The implications of chronic stress in gestating sows for sow performance and welfare and for the resilience of her piglets to stress and disease
Group living is a stressful experience for sows. Apart from the acute stress of mixing they experience chronic stress over competition for resources and bullying etc. These problems have implications for sow welfare and performance but also expose offspring to pre-natal stress which may render piglets less able to cope with stress or disease challenges. Given the amount of medications used to protect piglets at weaning this has serious implications for antimicrobial resistance. The objective of this Walsh Fellowship project is to evaluate the effect of chronic stress on pregnant sows on welfare, health and productivity and on the resilience of their piglets in terms of coping ability and health. Antibiotic usage will also be monitored. We also aim to quantify the impact of chronic stress on reproductive performance and identify risk and protective factors associated with different housing and feeding systems for pregnant sows. We will collaborate with the SRUC, Scotland and the Institute of Genetics and Animal Breeding in Poland on this project.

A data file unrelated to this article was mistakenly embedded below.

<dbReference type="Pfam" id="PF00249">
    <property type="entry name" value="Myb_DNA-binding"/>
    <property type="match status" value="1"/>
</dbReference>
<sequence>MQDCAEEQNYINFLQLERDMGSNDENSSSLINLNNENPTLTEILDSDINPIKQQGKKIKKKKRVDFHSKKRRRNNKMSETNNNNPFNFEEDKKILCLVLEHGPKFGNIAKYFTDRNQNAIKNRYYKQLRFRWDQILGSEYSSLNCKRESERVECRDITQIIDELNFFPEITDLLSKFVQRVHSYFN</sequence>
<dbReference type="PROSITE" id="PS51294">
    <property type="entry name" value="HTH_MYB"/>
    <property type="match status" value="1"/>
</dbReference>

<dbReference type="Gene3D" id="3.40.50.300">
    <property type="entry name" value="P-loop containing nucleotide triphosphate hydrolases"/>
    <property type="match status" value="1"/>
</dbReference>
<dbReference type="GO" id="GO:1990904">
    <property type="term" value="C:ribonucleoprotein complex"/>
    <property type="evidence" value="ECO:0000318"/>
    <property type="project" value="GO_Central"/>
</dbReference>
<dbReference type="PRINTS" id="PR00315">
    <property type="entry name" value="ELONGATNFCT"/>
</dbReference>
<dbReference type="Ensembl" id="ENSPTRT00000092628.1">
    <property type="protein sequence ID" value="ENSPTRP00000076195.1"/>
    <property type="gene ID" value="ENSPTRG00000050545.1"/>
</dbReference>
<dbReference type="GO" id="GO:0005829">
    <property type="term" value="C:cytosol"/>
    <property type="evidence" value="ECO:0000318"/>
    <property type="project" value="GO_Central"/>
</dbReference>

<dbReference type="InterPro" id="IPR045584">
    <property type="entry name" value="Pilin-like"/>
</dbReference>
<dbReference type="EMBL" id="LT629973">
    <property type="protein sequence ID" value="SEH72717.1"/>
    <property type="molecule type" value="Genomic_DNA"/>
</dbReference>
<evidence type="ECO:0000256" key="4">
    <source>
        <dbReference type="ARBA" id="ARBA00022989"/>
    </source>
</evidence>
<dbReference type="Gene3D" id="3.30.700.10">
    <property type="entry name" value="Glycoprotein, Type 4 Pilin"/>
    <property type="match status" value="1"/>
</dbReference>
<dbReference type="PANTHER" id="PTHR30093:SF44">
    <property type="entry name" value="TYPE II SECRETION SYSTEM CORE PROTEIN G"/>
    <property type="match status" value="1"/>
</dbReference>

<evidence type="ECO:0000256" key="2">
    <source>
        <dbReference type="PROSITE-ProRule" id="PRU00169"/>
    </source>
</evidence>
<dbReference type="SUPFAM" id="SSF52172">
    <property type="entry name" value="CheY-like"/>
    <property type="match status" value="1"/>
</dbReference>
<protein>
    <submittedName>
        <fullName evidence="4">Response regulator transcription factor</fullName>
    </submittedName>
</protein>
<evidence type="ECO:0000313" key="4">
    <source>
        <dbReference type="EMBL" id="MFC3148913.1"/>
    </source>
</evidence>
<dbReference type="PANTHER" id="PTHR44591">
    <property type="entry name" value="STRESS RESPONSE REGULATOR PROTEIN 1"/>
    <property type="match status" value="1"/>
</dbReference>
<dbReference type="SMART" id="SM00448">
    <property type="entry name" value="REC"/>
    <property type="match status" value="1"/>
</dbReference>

- SowWeanWel will help to improve sow welfare during gestation which will have additional benefits in terms of better health and sow longevity
- Piglets will be exposed to less stress pre-natally and therefore will be more resilient to stress and disease challenges at weaning ultimately requiring fewer antibiotics
- Society will benefit from improvements to animal welfare, improved environmental sustainability (less wastage of sows) and reduced risk of antimicrobial resistance
- A reduction in chronic stress during pregnancy will lead to improved sow reproductive performance and therefore better financial viability for pig producers
- Additionally because of the reduction in prenatal stress more efficient and faster growing offspring will be produced.
- Knowledge will be generated for the pig advisory service and PVPs on risk and protective factors associated with different housing and husbandry systems to minimise chronic stress in sows
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For more details contact:
- Dr. Laura Boyle at firstname.lastname@example.org or +353 (0) 25 42389